Leptospirosis is notoriously difficult to diagnose with symptoms easily mistaken for other common diseases
John Haugegard, technical manager at MSD Animal Health, explains the most prominent sign of the disease in a herd is poor fertility, post-service discharge, low litter size and increased abortion.
He says: “You should be vigilant if there is a history of porcine reproductive and respiratory syndrome [PRRS] in the herd, as the immunosuppressant nature of the disease may allow leptospirosis to quickly spread.
“Because it is difficult to confirm, we would always recommend working closely with your vet to develop a preventative approach to leptospirosis on farm.”
Mr Haugegard explains that a common route for leptospirosis onto pig units is pests.
“While not the original cause of the disease, rodents and wildlife are carriers of leptospirosis, so a robust rodent control plan is a must.”
“Leptospira [the bacteria] can survive in water, so good drainage for indoor systems stops urine and contaminated water pooling and spreading disease through the herd. Equally, this means outdoor systems may see outbreaks in autumn and winter when conditions underfoot are wetter.
“As with a lot of diseases, good biosecurity and management of incoming stock will minimise risk.
“Quarantine and test pigs as they come in, so you are confident in their disease status before they join the main herd.”
Lastly, and importantly, Mr Haugegard advises that it is vital to remember leptospirosis is a zoonotic disease, so steps must be in place to prevent transmission to your staff.
“Keep your farm staff fully trained on how to reduce the risk of human infection and provide them with the tools they need to do it.
“This includes excellent hygiene and handwashing, wearing gloves to handle afterbirths and covering cuts and lesions with plasters to prevent transfer.”
If anyone in contact with the animals shows flu-like symptoms and develops a bad headache, it is recommended they should visit their doctor as a matter of course to stop it from spreading further.
VET Paul Thompson, from Garth Pig Practice, says he will always consider leptospirosis if there is unexplained infertility, abortion or a rise in stillbirths.
But he says the challenge is confirming the diagnosis.
“We know the clinical signs of the disease are not unique to leptospirosis – there are many other things that can cause infertility, including management practices, porcine reproductive and respiratory syndrome [PRRS] and swine influenza.”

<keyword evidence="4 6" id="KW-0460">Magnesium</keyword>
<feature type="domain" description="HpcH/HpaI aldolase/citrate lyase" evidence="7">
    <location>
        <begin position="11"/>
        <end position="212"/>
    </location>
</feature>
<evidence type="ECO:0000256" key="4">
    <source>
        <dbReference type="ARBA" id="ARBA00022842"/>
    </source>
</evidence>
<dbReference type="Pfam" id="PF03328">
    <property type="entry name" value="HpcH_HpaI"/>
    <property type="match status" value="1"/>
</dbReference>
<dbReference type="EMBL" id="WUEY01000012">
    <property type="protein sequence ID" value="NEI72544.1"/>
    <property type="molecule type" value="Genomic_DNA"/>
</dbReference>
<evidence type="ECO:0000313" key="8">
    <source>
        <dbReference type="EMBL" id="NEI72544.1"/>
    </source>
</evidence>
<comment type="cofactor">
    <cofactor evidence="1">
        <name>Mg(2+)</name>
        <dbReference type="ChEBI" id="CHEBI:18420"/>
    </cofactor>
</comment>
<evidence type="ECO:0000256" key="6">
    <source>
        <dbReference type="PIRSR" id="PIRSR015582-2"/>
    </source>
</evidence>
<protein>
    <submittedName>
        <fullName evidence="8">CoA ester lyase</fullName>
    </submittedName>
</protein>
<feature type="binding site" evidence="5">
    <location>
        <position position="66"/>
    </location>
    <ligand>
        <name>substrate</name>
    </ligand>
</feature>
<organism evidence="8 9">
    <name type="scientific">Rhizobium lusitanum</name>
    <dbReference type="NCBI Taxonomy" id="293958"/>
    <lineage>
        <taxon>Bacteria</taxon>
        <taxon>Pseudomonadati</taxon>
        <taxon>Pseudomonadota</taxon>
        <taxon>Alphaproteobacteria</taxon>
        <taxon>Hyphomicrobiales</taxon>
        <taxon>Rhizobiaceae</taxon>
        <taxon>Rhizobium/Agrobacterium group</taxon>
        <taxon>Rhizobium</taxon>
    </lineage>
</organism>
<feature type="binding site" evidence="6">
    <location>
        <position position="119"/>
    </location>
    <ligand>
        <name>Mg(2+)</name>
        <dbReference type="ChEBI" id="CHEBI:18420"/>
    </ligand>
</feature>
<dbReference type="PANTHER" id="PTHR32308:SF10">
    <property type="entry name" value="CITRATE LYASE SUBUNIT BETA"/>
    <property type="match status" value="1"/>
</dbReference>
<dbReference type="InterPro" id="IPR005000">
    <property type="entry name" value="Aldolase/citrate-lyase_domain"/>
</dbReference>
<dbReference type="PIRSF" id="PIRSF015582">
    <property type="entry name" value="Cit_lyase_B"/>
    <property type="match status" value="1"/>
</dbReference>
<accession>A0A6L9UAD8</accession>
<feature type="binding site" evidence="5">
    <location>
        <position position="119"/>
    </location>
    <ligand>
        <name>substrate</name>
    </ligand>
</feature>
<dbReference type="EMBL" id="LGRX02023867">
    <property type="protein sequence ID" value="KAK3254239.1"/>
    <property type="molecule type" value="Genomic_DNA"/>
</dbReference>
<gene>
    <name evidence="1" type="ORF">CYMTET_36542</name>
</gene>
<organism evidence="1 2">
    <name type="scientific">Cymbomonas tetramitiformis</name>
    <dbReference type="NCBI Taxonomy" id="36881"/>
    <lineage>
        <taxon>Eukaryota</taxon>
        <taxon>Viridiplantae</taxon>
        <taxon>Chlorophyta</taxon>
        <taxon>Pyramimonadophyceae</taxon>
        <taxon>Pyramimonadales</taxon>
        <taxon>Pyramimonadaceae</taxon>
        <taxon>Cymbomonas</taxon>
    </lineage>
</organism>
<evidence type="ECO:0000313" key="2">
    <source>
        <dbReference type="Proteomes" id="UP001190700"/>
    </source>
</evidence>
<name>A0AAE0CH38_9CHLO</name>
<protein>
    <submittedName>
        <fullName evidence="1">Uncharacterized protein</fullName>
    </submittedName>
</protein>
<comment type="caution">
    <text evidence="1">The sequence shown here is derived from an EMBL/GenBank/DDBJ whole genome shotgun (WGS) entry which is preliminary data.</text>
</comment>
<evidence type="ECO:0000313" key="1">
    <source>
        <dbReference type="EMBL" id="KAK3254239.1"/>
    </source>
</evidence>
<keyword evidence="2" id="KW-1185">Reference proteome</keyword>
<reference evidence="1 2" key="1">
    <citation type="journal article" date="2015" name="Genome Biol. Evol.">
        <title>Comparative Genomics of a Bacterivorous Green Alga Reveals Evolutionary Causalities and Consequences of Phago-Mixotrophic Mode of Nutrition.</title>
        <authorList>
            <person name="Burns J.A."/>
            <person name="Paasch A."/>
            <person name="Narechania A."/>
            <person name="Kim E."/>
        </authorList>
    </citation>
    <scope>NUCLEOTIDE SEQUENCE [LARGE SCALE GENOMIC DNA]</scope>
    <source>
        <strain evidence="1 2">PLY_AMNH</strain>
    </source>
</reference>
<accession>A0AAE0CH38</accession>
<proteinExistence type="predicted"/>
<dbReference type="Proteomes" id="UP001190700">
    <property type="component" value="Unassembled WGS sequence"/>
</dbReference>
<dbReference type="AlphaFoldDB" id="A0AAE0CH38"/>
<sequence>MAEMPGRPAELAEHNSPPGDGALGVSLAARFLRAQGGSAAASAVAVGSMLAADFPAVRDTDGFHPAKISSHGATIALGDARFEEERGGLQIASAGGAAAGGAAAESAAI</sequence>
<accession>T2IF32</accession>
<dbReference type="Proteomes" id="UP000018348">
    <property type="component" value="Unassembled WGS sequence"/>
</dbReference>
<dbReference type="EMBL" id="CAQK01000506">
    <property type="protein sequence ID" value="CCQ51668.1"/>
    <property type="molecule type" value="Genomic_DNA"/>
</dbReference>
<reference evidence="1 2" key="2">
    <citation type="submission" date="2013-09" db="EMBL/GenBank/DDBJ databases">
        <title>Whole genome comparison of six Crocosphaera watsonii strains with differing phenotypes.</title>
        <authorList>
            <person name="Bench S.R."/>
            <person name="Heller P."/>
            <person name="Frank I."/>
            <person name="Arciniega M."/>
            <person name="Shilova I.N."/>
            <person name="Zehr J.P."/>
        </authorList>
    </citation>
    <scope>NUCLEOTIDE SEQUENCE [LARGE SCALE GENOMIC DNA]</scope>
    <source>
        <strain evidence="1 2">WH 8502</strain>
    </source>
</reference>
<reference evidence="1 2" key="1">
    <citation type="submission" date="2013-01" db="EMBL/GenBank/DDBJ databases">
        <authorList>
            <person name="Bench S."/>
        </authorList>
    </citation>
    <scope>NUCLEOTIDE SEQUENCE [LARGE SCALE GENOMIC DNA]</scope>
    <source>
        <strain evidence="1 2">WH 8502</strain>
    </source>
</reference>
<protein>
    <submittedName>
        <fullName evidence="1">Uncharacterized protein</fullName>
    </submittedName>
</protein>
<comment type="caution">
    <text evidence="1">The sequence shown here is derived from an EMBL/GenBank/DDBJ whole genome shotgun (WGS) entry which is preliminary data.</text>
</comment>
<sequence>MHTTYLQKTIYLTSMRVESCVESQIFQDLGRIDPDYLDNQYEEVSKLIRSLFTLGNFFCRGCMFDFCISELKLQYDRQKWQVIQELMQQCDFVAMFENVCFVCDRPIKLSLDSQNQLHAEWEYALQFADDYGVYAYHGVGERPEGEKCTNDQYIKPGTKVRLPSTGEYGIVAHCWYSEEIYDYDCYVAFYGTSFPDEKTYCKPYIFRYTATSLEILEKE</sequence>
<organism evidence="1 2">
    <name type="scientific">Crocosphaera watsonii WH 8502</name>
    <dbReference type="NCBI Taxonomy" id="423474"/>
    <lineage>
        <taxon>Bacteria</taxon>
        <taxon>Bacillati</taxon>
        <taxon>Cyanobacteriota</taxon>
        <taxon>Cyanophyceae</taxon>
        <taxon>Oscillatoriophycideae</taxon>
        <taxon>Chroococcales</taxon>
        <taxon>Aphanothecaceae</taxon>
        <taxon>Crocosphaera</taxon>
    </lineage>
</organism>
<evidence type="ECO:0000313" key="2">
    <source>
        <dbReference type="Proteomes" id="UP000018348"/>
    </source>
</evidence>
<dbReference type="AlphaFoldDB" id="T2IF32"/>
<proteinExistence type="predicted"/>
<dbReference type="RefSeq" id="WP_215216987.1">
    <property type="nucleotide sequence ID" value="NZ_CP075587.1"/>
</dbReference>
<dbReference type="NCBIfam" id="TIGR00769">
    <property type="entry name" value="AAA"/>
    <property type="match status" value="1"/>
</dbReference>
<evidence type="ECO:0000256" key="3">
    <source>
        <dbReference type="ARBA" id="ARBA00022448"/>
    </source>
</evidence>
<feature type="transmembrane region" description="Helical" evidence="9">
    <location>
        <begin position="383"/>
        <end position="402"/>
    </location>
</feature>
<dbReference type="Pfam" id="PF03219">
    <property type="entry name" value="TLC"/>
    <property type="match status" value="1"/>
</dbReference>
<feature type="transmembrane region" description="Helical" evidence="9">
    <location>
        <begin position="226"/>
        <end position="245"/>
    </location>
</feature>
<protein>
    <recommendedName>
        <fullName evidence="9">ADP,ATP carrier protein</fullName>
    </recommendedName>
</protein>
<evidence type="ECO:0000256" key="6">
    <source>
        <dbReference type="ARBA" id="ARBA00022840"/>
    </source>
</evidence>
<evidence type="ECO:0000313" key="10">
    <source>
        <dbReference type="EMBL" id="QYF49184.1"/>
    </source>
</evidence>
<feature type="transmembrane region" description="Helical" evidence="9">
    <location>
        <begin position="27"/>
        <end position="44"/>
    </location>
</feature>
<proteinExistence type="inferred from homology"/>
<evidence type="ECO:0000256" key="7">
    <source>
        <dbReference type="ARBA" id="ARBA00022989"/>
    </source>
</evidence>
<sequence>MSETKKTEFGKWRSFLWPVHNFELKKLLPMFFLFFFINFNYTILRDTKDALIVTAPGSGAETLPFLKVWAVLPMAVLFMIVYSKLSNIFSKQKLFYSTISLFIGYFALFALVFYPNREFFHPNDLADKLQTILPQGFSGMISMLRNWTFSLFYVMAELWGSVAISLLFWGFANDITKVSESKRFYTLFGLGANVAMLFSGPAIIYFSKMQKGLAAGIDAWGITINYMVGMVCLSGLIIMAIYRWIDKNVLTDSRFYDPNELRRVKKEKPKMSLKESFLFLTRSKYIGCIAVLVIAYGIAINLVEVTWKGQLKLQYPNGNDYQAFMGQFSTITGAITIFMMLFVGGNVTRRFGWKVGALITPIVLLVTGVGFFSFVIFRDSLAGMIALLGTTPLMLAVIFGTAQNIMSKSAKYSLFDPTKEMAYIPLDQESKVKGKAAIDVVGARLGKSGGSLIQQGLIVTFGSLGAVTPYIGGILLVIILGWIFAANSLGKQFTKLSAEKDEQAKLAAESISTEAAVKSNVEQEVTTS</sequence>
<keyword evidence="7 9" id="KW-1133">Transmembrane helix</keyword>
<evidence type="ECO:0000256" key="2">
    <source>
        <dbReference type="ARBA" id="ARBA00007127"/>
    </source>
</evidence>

A further complication is the different antibody response in leptospirosis, compared to other common diseases in pigs.
“With a disease such as PRRS, you would carry out a paired serology test, taking bloods at the acute phase of the disease and again three weeks later. Typically, by that point, you would see a rise in antibodies and be able to confirm a disease.
“However, leptospirosis causes a low and transient antibody response, so by the time you test again, the level of antibodies will have fallen so you will not be able measure a change.
“As a result, leptospirosis tends to be a diagnosis by exclusion. Once we have ruled out all the other options – such as swine influenza, PRRS, management problems, mycotoxins, and fertility problems – we are left with a strong suspicion of leptospirosis.
“Until recently, there was no leptospirosis vaccine licensed in the UK for pigs, so we had to operate under a controlled special import certificate or conduct a therapeutic trial with antibiotics.
“Now there is a vaccine in the UK it makes tackling leptospirosis much easier and minimises the use of antibiotics. Now when we suspect leptospirosis, we can trial vaccination with our clients to see if it improves the situation.
“I would also strongly recommend a programme of vermin control. Vaccination alone is not going to work if you have an influx of rats. Anything you can do to lessen the weight of the challenge will help.”